With over forty books and numerous awards to his credit, the British Roman Catholic Paul Johnson is recognized as one of today's pre-eminent historians, journalists, and public intellectuals, so it's encouraging to have a book by him in which he unabashedly professes his faith. "My desire," he says about this book, "is to convey the joy and nourishment I receive in following Jesus's footsteps and pondering his words." He especially shines when he elucidates the gospels with his knowledge of ancient Mediterranean history. For Johnson, the four gospels "are the truth. What they tell us actually happened" (222).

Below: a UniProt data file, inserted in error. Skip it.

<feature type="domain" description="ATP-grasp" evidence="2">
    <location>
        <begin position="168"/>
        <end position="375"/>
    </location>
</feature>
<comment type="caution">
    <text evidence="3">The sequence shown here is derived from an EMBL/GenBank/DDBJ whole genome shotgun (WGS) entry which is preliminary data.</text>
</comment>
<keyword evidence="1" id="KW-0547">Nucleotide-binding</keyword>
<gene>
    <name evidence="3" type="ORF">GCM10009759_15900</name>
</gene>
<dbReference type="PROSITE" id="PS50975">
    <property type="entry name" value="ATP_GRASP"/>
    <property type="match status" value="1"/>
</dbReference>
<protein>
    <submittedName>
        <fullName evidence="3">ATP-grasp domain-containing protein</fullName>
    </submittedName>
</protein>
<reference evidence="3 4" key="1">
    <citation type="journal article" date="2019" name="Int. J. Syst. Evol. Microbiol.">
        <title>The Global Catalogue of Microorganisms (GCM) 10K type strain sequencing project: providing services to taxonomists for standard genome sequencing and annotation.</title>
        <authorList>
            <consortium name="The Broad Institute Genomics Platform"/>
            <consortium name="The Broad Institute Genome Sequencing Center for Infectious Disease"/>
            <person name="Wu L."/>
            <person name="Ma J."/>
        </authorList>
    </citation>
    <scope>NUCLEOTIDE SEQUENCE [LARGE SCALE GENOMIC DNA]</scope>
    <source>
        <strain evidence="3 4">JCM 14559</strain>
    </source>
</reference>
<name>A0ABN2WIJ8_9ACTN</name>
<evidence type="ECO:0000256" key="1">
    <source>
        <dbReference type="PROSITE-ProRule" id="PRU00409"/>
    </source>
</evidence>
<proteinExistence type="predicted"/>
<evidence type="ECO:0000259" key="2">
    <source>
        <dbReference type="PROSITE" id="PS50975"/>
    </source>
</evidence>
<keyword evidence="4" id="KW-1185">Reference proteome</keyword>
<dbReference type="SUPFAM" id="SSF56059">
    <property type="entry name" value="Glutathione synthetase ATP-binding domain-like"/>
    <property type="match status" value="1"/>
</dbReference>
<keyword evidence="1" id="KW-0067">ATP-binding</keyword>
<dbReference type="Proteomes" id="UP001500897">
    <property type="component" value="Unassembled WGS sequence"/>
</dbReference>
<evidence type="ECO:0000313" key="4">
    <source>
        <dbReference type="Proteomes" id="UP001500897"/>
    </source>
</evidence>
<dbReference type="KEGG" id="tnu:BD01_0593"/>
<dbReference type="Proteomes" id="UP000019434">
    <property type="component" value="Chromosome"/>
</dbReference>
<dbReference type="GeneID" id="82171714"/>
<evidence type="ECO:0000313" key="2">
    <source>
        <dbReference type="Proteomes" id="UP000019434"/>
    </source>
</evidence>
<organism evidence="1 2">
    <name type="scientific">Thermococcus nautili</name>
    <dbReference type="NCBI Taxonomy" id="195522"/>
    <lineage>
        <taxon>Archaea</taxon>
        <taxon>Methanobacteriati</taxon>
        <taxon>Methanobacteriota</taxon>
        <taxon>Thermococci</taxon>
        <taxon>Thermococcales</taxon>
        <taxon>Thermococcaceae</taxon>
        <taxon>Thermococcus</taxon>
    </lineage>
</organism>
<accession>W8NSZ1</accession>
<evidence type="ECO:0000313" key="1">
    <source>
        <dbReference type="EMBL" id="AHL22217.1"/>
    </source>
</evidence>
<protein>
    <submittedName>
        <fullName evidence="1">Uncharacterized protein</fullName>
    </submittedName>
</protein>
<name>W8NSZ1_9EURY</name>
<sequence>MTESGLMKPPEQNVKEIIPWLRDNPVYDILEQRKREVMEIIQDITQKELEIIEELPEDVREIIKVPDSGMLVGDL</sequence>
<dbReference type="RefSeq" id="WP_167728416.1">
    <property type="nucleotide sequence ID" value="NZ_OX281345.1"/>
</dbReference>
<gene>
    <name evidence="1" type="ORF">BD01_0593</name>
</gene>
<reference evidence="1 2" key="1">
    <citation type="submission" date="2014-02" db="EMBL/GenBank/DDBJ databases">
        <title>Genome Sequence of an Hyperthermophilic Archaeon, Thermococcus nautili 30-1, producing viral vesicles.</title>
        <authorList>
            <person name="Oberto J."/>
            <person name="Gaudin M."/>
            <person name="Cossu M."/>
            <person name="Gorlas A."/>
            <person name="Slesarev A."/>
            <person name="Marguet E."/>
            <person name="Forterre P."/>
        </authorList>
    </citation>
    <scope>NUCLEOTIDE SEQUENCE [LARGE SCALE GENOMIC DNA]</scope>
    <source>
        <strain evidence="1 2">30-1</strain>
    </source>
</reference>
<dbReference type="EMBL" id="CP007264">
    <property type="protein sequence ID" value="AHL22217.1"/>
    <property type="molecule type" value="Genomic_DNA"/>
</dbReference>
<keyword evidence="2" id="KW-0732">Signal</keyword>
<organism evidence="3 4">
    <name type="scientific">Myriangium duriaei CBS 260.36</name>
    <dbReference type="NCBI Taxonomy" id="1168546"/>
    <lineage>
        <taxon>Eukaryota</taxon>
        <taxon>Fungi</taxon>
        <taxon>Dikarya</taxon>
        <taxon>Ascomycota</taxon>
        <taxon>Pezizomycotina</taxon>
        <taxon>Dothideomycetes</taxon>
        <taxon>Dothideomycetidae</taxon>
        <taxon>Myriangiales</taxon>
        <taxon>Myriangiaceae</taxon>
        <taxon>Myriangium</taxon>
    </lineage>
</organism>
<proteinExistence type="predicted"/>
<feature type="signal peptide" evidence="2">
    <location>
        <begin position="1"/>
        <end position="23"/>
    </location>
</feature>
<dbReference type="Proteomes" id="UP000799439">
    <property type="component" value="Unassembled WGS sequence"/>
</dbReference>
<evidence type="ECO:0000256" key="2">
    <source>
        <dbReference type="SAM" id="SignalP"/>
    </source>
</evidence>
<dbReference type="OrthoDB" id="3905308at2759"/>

Nevertheless, I was hoping for much more from a scholar of Johnson's caliber. The book is little more than a simple rehearsal of the gospel narratives with long quotes. I appreciated his unapologetic affirmation of the gospel's authenticity and accuracy, but was disappointed at the total lack of critical inquiry or theological commentary. I found his use of the King James Version strange and at times off-putting, as with John the Baptist's confession, "whose shoe's latchet I am not worthy to unloose." There's nothing at all personal in the book, which instead has the feel of a detached scholar. He repeatedly insists that Jesus's work was "entirely spiritual" and a-political, to prepare us for heaven rather than to engage us in the present world. And numerous passages cried out for explanation, like this one on the Transfiguration: "Jesus was partly outside the structure of time and space… a man, but not only a man. He was also God, Son of the Father. He was living outside time and space, as well as upon the earth" (82, 152). If you have time to read 200 pages, skip this book and read Garry Wills' What Jesus Meant or Mary Gordon's Reading Jesus. Better yet, just read the four gospels.